War, Homer teaches us, is the engine of epic: a flow of blood and bone, indifferent to gender, spreading its agony and valor communally, like a feast or a pandemic. War implores us to suspend disbelief in gods and goddesses so as to immerse ourselves in tales of their faulty judgment, cruelties imposed on mortal pawns. War, then, is both human and divine, invoking a language of grandeur that pits warrior against warrior, posed like figures in a David painting.
Until now. There’s nothing stiff or cool about Emily Wilson’s stirring translation of “The Iliad,” which whips and crackles beneath the familiar meter of loose iambic pentameter. Wilson tells it all in plain English, to elegant effect. As with her celebrated “The Odyssey” (2017), she deftly coaxes the original’s Dactylic hexameters into our own accentual tongue. We feel her joy, birthed by hard labor. A hefty Introduction lays out her methodology for this “linguistic mishmash”: “Whenever I hear blustering winds and rainstorms, surging rivers or choppy seas, when I watch a flock of geese or a swooping hawk…I know I am inside the world of Homeric similes.” Her process consisted of false starts and furious internal debates, but in the end she opted for cadences that would invite us to read “The Iliad” aloud, “honoring the oral heritage of the original.” The immediacy of her translation resurrects scenes and characters half-remembered from Western Civ class. Names and genealogies — so many! — percolate throughout the poem, but thanks to Wilson’s shortened iambic lines they never pile up or strain our attention.
And just like that, we’re huddled among the Greeks, their ships moored along beaches, Troy’s citadel looming across a plain. Nine years in, the war has stalled, and rifts threaten the coalition built by Agamemnon and his brother Menelaus, whose wife, Helen, has been abducted by Paris, the “pretty” son of Troy’s King Priam. Agamemnon “disrespects” the fleet-footed fighter, Achilles, by poaching his concubine, Chryseis, a confrontation that launches the “The Iliad.” (Wilson’s matter-of-fact voice serves to underscore the plight of women; the Olympian goddesses have far more agency.) The army is poised to return home, Helen-less — previous translations use the verb “sail” — but Wilson injects a hint of celestial interference into Achilles’ tirade: “‘we will be forced to swivel around.’” The stakes are high, requiring a complex verb construction. This is no pleasure excursion.
When compared to other popular translations — Robert Fitzgerald’s 1974 edition, say, or Robert Fagles’s 1990 version — Wilson’s vibes with contemporary irony and idioms: “The Iliad” for millennials and Zoomers. As the Greek warrior Diomedes ducks an enemy’s spear, he “kept his cool.” Hector, exhausted from a day’s battle, takes a break inside Troy, where his mother, Hecuba, deadpans: “‘pour out libations/for all the gods, especially father Zeus,/and after that, you need to have a drink.’” Heroes deserve a cocktail hour, like everyone else. By contrast Fitzgerald translates Hecuba’s advice as “slake your thirst” and Fagles goes with “refresh yourself, if you’d like to quench your thirst.” In Book 7, when Menelaus rashly accepts Hector’s challenge to a duel, Agamemnon knocks sense into him: “Stop! You are acting crazy, Menelaus!” (I recalled my teenagers’ eye-rolled pronouncements, “Dad, you are cray-cray!”) Fitzgerald translates Agamemnon’s rebuke as “You’ve lost your head,/my lord,” conjuring a guillotine, while Fagles echoes Hamlet: “You’re mad, my Prince!”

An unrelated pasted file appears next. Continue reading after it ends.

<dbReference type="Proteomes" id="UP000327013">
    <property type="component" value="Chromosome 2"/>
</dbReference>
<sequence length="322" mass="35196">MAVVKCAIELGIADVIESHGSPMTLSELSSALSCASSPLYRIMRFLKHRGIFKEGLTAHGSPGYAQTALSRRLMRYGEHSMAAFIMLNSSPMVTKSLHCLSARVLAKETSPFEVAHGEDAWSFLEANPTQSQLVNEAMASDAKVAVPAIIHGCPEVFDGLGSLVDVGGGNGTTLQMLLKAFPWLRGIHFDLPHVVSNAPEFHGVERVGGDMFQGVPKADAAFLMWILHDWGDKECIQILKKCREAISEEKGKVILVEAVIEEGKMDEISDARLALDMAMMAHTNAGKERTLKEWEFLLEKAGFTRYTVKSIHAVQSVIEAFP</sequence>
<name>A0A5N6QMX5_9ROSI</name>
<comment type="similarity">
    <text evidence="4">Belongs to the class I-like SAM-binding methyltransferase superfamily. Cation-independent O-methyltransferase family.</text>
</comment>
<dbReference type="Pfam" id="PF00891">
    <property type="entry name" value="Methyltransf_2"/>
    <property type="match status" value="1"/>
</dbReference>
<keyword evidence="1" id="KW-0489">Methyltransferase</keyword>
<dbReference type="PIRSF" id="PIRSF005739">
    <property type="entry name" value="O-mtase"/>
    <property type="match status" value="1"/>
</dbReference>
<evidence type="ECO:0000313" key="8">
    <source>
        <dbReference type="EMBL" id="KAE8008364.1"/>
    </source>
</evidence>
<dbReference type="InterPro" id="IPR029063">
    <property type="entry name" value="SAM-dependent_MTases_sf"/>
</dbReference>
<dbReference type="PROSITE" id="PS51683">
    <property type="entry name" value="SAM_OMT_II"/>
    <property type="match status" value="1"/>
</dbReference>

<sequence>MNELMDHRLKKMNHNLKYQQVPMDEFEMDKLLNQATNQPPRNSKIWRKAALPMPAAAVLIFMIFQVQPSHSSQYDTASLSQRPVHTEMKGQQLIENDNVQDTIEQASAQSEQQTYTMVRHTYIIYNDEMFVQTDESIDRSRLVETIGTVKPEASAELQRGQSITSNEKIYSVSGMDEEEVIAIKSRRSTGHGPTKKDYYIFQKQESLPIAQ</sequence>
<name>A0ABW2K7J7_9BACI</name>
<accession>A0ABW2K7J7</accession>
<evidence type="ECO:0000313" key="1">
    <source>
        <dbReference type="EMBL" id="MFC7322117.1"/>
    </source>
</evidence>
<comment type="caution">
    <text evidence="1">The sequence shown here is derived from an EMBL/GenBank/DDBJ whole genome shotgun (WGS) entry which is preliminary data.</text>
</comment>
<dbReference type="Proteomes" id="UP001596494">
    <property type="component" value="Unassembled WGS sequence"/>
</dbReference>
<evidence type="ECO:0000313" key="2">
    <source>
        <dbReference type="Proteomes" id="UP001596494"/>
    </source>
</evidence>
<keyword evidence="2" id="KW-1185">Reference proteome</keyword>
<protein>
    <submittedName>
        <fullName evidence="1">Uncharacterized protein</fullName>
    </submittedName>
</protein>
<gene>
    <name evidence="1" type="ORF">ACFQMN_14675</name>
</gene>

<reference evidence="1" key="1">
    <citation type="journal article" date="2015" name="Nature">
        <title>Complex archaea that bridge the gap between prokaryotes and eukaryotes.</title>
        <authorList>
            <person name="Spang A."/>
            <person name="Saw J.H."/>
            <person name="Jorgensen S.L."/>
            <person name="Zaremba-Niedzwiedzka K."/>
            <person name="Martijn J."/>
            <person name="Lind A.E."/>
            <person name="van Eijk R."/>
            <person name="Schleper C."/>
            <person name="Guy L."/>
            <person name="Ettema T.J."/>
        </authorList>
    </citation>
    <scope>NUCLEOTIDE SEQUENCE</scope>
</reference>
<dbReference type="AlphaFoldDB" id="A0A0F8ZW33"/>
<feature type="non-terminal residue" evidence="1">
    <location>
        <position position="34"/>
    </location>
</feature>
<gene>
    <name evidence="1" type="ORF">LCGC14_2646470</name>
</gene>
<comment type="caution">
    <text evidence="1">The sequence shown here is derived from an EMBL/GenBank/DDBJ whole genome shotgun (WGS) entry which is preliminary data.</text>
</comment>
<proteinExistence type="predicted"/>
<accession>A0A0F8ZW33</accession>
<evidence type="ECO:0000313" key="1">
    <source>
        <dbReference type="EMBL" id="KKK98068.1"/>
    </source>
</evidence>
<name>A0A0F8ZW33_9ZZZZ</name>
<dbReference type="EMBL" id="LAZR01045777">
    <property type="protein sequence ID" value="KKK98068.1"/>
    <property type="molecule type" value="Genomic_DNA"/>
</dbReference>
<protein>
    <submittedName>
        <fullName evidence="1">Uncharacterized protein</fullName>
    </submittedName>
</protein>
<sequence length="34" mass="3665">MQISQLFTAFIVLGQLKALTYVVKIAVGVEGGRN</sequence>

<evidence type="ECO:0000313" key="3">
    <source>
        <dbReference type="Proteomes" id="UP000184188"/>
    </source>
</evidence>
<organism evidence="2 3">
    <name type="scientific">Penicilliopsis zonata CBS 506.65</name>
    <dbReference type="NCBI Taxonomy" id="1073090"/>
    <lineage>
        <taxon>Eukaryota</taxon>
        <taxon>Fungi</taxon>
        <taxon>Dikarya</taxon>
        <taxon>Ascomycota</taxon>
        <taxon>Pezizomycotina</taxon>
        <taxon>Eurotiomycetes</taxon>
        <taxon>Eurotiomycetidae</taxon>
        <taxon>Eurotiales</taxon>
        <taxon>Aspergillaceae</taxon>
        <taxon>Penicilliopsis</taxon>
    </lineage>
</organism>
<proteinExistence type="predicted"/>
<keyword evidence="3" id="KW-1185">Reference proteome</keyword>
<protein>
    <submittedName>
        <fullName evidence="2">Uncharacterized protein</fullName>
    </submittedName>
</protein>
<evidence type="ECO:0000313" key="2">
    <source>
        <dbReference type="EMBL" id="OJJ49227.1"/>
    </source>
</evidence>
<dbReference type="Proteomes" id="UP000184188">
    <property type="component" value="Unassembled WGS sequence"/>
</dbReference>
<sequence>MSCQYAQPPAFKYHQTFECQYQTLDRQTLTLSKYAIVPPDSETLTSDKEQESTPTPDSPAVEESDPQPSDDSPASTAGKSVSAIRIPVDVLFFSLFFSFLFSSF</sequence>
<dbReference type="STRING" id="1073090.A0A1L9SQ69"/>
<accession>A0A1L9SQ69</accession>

Occasionally, Wilson allows herself a little fun with archaic inflections. When the Trojans breach the camp’s defensive wall, Asius, a charioteer, drives his team forward: “The spear of splendid Idomeneus,/Deucalion’s fine son, would bring him down,/and shadow him with death that dims men’s names.” That final line, and particularly its spondee — two stressed beats — add a baroque twist.
“The Iliad” is also a field guide to modernism, pioneering techniques millennia before Joyce. What’s old is new: Identities are fluid among mortals and immortals alike; fixed binaries are vanishingly rare; male musk mingles with female perfumes. Perspective is complex, from the dust and sweat of combat to Hecuba’s hushed chambers. Wilson captures, in clean transitions, a roving point of view, shifting from third-person omniscience to a vocative second-person, addressing the Muses, and even a flash-forward that reveals the outcome of the war. The first-person pronoun unexpectedly slips into Book 12 — blink and you’ll miss it — introducing the idea of an unreliable narrator. Homer grafts past episodes onto the foreground story, as in Phoenix’s account of the hunt for the Calydonian boar: Myths open onto more myths, a glittering chain of mythmaking. Again, this all ripples outward from Wilson’s taut lines and smart choices.
Sulking in his tent offstage for the majority of the poem, Achilles rouses in the wake of Patroclus’ slaughter, bearing down on his friend’s killer. Wilson’s clipped syntax and enjambments dial up the velocity. (She titles Book 22 “A Race to Death,” a nod to her strategy.) Achilles shows no mercy when Hector, dying, pleads for his body to be returned to his parents; the Greek hero sneers, “‘I would carve up your flesh and eat it raw,/for the abominations you have done me.”
And yet, as “The Iliad” thunders to its conclusion, there’s a note of grace amid the grief, a hard-won wisdom — how modern is that? With both Homeric epics Wilson has pulled off a thrilling achievement, framing ancient questions in a fresh light. Or to quote the 1969 Vietnam-era anthem: “War, what’s it good for?”
by Homer, translated by Emily Wilson
Norton, 848 pp., $39.95
Hamilton Cain is a book critic and the author of a memoir, “This Boy’s Faith: Notes from a Southern Baptist Upbringing.”